Unionists most to gain in Scottish ‘devo max’

By Brian Feeney (for Irish News)

It is going to happen. Slowly, slowly catchee monkee. Just watch Alex Salmond walking the naive and intemperate Cameran into his elephant trap.

Ever since the Scottish referendum in 1997 voted heavily for a Scottish parliament it’s been step by step away from Westminster. Demands (or more and more powers, then within 10 years Salmond was able to form a minority government and finally last year the SNP won an absolute majority despite the voting system Labourhad rigged to prevent that ever happening. Cameron, as remote from Scottish politics as a man from Mars and devoid of reliable advisers on its realities, tried to appease the SNP in 2011 with an insultingly pathetic package of new ‘powers’ that included control over airgun licences and tiny changes to income tax.

His patronising proposals provoked a Scottish reaction in support of the SNPwhich demanded complete control of taxation in Scotland including corporation tax (pay attention, Stormont) and the Crown estate, that is the seabed to you and me, and broadcasting. The SNP is particularly exercised by the BBC, which gives lesstime to Scotland on its ‘national’ news than to the English cricket team. If Salmond gets his way there’ll be no BBC but SBC since it won’t be ‘British’ any more. All that is what Scots call ‘devo max’.

Polls show that 70 per cent of Scots support these demands and that’s what Salmond will put to voters in 2014. Scots will vote for that in 2014 and the UK will be different beyond imagination as a result. That is what has suddenly dawned on Cameron and his Westminster clique.

Cameron’s ill-advised petulant attempts in the past 10 days to stop this inexorable ‘devo max’ juggernaut have only made it certain to reach its destination.

This day week Salmond will present a consultative paper containing those proposals that will amount to fiscal autonomy for Scotland. He could even run a non-binding trial referendum on the proposals this year and organise a boycott of any proposed Cameron referendum next year if he doesn’t like it. He has Cameron over a barrel. Salmond will be able to say his referendum contains the questions the Scottish people want. Cameron, whose party is an endangered species in Scotland, has no moral or electoral authority to deny it. It is great entertainment. Cameron’s position seems to be based on the sentimental notion described last year in a new book by Professor Norman Davies called Vanished Kingdoms. Davies, who has been writing the history of European states for 30 years, says: “The British risk falling into a state of self-delusion which tells them that their institutions are above compare, that their country is somehow eternal.” Of course no state or country is eternal and Davies points to the Ottoman empire, which collapsed after 500 years; the Austrian empire; the Russian empire and other long-forgotten states in centraland eastern Europe. He concludes that the English are “blissfully unaware that the disintegration of the UK began in 1922 and will probably continue”.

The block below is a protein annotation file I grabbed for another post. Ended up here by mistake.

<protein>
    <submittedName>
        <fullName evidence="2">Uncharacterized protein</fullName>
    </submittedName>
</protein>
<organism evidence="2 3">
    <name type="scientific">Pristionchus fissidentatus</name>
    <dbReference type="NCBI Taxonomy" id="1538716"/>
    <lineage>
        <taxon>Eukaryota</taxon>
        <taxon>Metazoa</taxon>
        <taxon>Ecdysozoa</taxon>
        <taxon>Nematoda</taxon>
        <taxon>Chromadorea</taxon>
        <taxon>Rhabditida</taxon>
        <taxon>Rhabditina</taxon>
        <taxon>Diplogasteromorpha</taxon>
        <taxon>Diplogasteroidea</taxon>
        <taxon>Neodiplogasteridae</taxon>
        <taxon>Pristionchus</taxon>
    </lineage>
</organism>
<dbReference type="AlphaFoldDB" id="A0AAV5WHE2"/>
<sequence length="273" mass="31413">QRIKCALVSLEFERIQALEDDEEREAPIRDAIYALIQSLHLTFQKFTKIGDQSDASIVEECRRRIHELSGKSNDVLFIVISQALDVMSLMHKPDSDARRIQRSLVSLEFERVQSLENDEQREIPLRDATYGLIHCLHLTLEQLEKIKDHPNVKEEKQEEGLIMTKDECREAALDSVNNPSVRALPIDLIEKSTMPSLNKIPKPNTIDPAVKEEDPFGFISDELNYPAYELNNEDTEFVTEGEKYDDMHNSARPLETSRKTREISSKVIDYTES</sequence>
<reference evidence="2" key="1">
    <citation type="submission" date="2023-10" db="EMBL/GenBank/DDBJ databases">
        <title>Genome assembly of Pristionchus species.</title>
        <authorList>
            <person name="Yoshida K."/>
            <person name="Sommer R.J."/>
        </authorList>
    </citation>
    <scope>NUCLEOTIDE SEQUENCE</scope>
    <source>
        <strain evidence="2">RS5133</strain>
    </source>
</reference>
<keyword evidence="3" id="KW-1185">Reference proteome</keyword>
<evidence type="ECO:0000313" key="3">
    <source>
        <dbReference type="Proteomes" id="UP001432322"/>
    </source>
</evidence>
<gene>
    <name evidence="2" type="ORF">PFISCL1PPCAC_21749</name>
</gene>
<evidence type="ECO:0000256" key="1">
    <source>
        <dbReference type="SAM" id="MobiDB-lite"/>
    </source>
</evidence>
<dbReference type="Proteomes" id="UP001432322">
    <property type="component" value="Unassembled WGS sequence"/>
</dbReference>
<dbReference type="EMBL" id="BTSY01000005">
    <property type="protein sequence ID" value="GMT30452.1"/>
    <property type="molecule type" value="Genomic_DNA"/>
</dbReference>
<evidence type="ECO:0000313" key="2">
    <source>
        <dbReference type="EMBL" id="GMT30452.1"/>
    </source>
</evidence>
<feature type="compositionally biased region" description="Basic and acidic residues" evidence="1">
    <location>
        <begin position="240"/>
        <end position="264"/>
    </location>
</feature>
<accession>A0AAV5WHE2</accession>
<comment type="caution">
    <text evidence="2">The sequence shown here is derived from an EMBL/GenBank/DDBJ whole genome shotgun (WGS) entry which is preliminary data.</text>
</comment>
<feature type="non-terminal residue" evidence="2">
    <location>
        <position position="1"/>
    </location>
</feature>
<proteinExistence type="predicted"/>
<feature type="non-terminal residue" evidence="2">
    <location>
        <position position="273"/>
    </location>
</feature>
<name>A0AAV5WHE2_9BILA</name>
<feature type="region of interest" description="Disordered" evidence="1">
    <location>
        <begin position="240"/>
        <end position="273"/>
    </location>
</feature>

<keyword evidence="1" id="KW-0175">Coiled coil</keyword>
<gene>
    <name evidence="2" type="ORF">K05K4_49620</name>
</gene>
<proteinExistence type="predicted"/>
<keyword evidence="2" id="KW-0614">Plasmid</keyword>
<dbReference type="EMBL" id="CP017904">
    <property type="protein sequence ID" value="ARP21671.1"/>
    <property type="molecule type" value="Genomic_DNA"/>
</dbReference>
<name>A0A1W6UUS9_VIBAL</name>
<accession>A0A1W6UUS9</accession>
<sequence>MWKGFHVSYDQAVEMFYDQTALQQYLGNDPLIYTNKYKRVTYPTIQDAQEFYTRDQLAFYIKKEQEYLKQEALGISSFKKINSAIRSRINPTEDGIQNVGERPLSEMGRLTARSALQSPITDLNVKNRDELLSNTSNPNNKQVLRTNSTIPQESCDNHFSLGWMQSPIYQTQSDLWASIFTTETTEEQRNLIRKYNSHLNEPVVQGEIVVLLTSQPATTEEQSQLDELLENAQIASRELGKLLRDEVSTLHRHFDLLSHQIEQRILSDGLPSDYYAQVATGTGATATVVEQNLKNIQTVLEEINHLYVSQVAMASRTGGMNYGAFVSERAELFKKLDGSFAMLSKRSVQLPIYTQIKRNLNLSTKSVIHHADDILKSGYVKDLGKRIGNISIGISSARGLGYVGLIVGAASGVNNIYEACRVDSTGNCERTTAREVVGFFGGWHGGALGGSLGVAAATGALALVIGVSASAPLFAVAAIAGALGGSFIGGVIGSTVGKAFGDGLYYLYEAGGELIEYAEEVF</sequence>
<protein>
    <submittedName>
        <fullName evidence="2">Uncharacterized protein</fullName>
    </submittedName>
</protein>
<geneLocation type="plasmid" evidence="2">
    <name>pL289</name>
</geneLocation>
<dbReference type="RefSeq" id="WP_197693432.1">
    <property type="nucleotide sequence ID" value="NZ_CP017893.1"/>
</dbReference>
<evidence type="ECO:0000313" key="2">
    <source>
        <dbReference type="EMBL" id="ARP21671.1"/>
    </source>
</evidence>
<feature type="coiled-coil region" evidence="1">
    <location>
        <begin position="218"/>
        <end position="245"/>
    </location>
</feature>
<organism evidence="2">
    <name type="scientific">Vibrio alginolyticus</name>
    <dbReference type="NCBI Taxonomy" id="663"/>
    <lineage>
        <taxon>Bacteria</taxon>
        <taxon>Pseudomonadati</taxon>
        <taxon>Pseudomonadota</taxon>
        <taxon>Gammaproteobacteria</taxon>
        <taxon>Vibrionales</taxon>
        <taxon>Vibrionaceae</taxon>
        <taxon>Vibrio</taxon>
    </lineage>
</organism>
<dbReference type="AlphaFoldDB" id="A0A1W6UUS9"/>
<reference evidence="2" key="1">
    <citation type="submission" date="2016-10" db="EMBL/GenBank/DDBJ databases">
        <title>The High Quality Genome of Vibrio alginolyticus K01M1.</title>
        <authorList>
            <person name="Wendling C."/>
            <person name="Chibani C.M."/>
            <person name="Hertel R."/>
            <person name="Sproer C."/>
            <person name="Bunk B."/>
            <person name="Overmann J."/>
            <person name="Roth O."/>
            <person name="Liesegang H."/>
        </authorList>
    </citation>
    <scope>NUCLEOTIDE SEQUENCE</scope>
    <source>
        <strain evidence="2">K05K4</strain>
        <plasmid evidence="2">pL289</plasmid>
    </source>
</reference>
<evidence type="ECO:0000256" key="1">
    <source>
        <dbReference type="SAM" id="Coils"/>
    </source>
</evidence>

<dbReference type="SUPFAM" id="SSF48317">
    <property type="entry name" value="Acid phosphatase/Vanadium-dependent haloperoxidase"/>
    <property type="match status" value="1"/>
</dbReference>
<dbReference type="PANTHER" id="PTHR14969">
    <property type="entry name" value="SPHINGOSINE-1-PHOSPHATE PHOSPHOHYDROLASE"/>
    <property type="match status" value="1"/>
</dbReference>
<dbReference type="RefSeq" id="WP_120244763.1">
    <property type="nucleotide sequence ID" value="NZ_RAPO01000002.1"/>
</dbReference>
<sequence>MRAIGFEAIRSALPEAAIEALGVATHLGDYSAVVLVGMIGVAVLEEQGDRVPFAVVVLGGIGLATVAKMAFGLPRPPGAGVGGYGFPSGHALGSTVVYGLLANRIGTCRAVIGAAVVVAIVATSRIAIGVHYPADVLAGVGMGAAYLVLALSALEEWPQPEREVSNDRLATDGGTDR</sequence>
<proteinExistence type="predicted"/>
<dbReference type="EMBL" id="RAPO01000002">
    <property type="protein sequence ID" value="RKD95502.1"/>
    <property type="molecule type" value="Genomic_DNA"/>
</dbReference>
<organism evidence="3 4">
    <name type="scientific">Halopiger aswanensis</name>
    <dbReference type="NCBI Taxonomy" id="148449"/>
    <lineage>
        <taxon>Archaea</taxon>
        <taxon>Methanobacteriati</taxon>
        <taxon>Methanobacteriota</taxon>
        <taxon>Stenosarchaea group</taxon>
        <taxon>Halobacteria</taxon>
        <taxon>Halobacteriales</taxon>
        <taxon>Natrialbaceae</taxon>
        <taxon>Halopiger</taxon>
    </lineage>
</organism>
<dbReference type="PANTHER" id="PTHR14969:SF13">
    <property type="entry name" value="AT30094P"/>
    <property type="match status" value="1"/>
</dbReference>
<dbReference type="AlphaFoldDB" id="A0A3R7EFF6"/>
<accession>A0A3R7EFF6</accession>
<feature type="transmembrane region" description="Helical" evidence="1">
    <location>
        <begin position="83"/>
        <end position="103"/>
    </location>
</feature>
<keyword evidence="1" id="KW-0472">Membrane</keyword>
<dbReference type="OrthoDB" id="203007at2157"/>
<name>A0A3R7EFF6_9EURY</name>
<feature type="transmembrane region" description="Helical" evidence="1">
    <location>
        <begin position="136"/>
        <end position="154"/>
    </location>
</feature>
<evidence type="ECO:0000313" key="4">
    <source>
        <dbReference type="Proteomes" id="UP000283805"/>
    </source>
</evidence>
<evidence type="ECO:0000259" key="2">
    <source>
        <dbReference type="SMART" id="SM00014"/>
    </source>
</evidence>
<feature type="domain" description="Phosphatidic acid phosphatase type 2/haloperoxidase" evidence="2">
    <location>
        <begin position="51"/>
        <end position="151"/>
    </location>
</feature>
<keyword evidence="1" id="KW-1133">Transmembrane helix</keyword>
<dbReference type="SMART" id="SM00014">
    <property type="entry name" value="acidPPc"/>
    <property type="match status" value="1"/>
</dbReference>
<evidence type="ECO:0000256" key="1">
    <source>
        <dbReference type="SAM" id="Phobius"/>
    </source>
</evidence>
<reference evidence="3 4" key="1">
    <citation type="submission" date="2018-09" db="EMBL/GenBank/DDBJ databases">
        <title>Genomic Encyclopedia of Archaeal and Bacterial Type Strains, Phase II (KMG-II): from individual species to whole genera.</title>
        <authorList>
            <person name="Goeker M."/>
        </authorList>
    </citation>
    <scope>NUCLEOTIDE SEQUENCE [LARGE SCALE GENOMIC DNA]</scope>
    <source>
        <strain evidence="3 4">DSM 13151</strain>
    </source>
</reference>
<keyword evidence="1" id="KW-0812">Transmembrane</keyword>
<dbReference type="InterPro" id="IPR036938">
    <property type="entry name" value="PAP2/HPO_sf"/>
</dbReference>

‘Devo max’ will hasten that disintegration. The immediate response from English MPs will be to exclude Scottish MPs from decisions on English affairs, which is perfectly logical and reasonable since English MPs would have absolutely no say in Scottish affairs. Next step is a Sinn Fein position where Scottish MPs do not go toWestminster because they would be redundant. In other words the English reaction will de facto hasten Scottish independence.

All those developments, which will surely happen in the next decade, have serious implications for this place. So far people have confined themselves to ridiculing unionist discomfiture at Scottish zeal to throw off the English yoke. Not so fast. First, the departure of Scottish MPs from Westminster would guarantee a permanent Conservative majority. Norn Irn would have no protection from the worst of Conservative austerity measures because there would not be even the pathetic Lib Dems to mitigate their worst effects. Unionists here would not agree to a devo max referendum and anyway Stormont does not have the right to call one.

So nationalists would be trapped in an overwhelmingly Conservative arrangement until the twelfth of never and that is a long, long time. Unionists have more to gain than nationalists but as usual they do not know it.

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